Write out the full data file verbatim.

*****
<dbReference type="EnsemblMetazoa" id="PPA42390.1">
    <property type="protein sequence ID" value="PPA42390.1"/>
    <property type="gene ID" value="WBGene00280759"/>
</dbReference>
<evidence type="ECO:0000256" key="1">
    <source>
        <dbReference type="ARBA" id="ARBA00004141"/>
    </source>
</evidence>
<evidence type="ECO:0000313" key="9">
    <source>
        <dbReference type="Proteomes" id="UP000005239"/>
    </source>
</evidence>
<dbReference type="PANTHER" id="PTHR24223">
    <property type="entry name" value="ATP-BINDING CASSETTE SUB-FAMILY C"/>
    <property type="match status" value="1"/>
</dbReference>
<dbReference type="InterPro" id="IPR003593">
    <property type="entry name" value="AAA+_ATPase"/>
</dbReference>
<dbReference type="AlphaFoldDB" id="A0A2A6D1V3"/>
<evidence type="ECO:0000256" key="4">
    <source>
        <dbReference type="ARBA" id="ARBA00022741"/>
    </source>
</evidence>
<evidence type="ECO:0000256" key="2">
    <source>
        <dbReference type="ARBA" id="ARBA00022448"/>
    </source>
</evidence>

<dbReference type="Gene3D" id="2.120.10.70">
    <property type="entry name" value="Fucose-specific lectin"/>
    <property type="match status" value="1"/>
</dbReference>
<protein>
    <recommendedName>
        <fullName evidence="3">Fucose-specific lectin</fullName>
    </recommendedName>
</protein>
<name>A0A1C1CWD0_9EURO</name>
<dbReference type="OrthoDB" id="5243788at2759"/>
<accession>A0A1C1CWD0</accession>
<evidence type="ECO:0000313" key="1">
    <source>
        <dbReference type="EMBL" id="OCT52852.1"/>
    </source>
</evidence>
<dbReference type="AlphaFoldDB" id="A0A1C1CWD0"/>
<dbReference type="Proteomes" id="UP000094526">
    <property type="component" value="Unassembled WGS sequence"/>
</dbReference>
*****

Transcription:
<dbReference type="EnsemblMetazoa" id="PPA42390.1">
    <property type="protein sequence ID" value="PPA42390.1"/>
    <property type="gene ID" value="WBGene00280759"/>
</dbReference>
<evidence type="ECO:0000256" key="1">
    <source>
        <dbReference type="ARBA" id="ARBA00004141"/>
    </source>
</evidence>
<evidence type="ECO:0000313" key="9">
    <source>
        <dbReference type="Proteomes" id="UP000005239"/>
    </source>
</evidence>
<dbReference type="PANTHER" id="PTHR24223">
    <property type="entry name" value="ATP-BINDING CASSETTE SUB-FAMILY C"/>
    <property type="match status" value="1"/>
</dbReference>
<dbReference type="InterPro" id="IPR003593">
    <property type="entry name" value="AAA+_ATPase"/>
</dbReference>
<dbReference type="AlphaFoldDB" id="A0A2A6D1V3"/>
<evidence type="ECO:0000256" key="4">
    <source>
        <dbReference type="ARBA" id="ARBA00022741"/>
    </source>
</evidence>
<evidence type="ECO:0000256" key="2">
    <source>
        <dbReference type="ARBA" id="ARBA00022448"/>
    </source>
</evidence>

<dbReference type="Gene3D" id="2.120.10.70">
    <property type="entry name" value="Fucose-specific lectin"/>
    <property type="match status" value="1"/>
</dbReference>
<protein>
    <recommendedName>
        <fullName evidence="3">Fucose-specific lectin</fullName>
    </recommendedName>
</protein>
<name>A0A1C1CWD0_9EURO</name>
<dbReference type="OrthoDB" id="5243788at2759"/>
<accession>A0A1C1CWD0</accession>
<evidence type="ECO:0000313" key="1">
    <source>
        <dbReference type="EMBL" id="OCT52852.1"/>
    </source>
</evidence>
<dbReference type="AlphaFoldDB" id="A0A1C1CWD0"/>
<dbReference type="Proteomes" id="UP000094526">
    <property type="component" value="Unassembled WGS sequence"/>
</dbReference>